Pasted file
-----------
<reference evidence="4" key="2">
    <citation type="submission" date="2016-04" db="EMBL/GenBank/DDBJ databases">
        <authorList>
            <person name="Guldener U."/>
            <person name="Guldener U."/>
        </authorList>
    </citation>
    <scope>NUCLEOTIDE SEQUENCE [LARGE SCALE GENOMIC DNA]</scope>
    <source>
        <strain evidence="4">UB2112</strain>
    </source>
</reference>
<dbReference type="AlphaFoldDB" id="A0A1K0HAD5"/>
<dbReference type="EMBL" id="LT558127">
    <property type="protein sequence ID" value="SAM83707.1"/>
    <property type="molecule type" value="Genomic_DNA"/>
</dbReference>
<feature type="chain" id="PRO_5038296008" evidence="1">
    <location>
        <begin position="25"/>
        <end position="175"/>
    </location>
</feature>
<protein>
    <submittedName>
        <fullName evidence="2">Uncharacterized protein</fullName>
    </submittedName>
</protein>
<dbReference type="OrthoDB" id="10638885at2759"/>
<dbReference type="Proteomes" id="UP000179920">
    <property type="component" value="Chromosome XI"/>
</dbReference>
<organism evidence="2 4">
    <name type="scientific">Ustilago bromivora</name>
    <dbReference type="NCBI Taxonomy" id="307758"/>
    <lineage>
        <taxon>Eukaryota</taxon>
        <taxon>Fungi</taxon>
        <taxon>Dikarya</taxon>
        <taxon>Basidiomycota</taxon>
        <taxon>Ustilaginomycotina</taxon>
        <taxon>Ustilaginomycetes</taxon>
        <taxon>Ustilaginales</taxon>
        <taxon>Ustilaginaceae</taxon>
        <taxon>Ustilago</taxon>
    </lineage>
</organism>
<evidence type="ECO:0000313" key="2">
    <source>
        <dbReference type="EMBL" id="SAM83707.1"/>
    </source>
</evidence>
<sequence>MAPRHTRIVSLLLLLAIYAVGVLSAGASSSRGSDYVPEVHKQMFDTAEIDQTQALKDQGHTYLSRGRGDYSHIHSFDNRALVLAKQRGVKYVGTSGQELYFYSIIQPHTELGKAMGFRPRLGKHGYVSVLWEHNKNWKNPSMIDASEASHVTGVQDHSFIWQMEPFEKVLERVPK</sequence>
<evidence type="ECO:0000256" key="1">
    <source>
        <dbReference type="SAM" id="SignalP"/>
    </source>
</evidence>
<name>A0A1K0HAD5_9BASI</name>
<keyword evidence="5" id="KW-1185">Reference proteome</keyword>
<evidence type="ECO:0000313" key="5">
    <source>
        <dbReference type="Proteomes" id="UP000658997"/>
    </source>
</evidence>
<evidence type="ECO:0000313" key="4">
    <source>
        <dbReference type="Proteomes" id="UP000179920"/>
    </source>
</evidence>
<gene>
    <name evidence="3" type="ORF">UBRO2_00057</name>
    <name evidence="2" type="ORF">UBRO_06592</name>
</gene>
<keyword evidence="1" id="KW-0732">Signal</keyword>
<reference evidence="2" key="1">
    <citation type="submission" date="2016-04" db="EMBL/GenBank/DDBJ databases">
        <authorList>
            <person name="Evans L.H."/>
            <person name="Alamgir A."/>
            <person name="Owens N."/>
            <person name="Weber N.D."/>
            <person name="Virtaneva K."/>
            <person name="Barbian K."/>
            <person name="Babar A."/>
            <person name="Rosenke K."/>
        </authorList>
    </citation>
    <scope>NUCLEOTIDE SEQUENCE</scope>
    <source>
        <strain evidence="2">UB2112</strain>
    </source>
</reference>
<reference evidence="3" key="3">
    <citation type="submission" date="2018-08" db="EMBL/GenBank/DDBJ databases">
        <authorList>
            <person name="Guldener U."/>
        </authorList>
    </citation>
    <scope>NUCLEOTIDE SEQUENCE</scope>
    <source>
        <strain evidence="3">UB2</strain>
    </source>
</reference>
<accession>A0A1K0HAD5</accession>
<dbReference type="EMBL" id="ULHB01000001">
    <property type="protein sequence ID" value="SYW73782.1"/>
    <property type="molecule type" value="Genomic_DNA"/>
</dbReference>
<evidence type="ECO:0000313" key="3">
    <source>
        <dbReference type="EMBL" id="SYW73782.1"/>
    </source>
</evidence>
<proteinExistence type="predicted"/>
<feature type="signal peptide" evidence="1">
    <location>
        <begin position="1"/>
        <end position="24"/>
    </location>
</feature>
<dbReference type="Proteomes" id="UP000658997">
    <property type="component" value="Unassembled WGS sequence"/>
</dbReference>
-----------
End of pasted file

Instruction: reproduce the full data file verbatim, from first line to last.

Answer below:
<reference evidence="4" key="2">
    <citation type="submission" date="2016-04" db="EMBL/GenBank/DDBJ databases">
        <authorList>
            <person name="Guldener U."/>
            <person name="Guldener U."/>
        </authorList>
    </citation>
    <scope>NUCLEOTIDE SEQUENCE [LARGE SCALE GENOMIC DNA]</scope>
    <source>
        <strain evidence="4">UB2112</strain>
    </source>
</reference>
<dbReference type="AlphaFoldDB" id="A0A1K0HAD5"/>
<dbReference type="EMBL" id="LT558127">
    <property type="protein sequence ID" value="SAM83707.1"/>
    <property type="molecule type" value="Genomic_DNA"/>
</dbReference>
<feature type="chain" id="PRO_5038296008" evidence="1">
    <location>
        <begin position="25"/>
        <end position="175"/>
    </location>
</feature>
<protein>
    <submittedName>
        <fullName evidence="2">Uncharacterized protein</fullName>
    </submittedName>
</protein>
<dbReference type="OrthoDB" id="10638885at2759"/>
<dbReference type="Proteomes" id="UP000179920">
    <property type="component" value="Chromosome XI"/>
</dbReference>
<organism evidence="2 4">
    <name type="scientific">Ustilago bromivora</name>
    <dbReference type="NCBI Taxonomy" id="307758"/>
    <lineage>
        <taxon>Eukaryota</taxon>
        <taxon>Fungi</taxon>
        <taxon>Dikarya</taxon>
        <taxon>Basidiomycota</taxon>
        <taxon>Ustilaginomycotina</taxon>
        <taxon>Ustilaginomycetes</taxon>
        <taxon>Ustilaginales</taxon>
        <taxon>Ustilaginaceae</taxon>
        <taxon>Ustilago</taxon>
    </lineage>
</organism>
<evidence type="ECO:0000313" key="2">
    <source>
        <dbReference type="EMBL" id="SAM83707.1"/>
    </source>
</evidence>
<sequence>MAPRHTRIVSLLLLLAIYAVGVLSAGASSSRGSDYVPEVHKQMFDTAEIDQTQALKDQGHTYLSRGRGDYSHIHSFDNRALVLAKQRGVKYVGTSGQELYFYSIIQPHTELGKAMGFRPRLGKHGYVSVLWEHNKNWKNPSMIDASEASHVTGVQDHSFIWQMEPFEKVLERVPK</sequence>
<evidence type="ECO:0000256" key="1">
    <source>
        <dbReference type="SAM" id="SignalP"/>
    </source>
</evidence>
<name>A0A1K0HAD5_9BASI</name>
<keyword evidence="5" id="KW-1185">Reference proteome</keyword>
<evidence type="ECO:0000313" key="5">
    <source>
        <dbReference type="Proteomes" id="UP000658997"/>
    </source>
</evidence>
<evidence type="ECO:0000313" key="4">
    <source>
        <dbReference type="Proteomes" id="UP000179920"/>
    </source>
</evidence>
<gene>
    <name evidence="3" type="ORF">UBRO2_00057</name>
    <name evidence="2" type="ORF">UBRO_06592</name>
</gene>
<keyword evidence="1" id="KW-0732">Signal</keyword>
<reference evidence="2" key="1">
    <citation type="submission" date="2016-04" db="EMBL/GenBank/DDBJ databases">
        <authorList>
            <person name="Evans L.H."/>
            <person name="Alamgir A."/>
            <person name="Owens N."/>
            <person name="Weber N.D."/>
            <person name="Virtaneva K."/>
            <person name="Barbian K."/>
            <person name="Babar A."/>
            <person name="Rosenke K."/>
        </authorList>
    </citation>
    <scope>NUCLEOTIDE SEQUENCE</scope>
    <source>
        <strain evidence="2">UB2112</strain>
    </source>
</reference>
<reference evidence="3" key="3">
    <citation type="submission" date="2018-08" db="EMBL/GenBank/DDBJ databases">
        <authorList>
            <person name="Guldener U."/>
        </authorList>
    </citation>
    <scope>NUCLEOTIDE SEQUENCE</scope>
    <source>
        <strain evidence="3">UB2</strain>
    </source>
</reference>
<accession>A0A1K0HAD5</accession>
<dbReference type="EMBL" id="ULHB01000001">
    <property type="protein sequence ID" value="SYW73782.1"/>
    <property type="molecule type" value="Genomic_DNA"/>
</dbReference>
<evidence type="ECO:0000313" key="3">
    <source>
        <dbReference type="EMBL" id="SYW73782.1"/>
    </source>
</evidence>
<proteinExistence type="predicted"/>
<feature type="signal peptide" evidence="1">
    <location>
        <begin position="1"/>
        <end position="24"/>
    </location>
</feature>
<dbReference type="Proteomes" id="UP000658997">
    <property type="component" value="Unassembled WGS sequence"/>
</dbReference>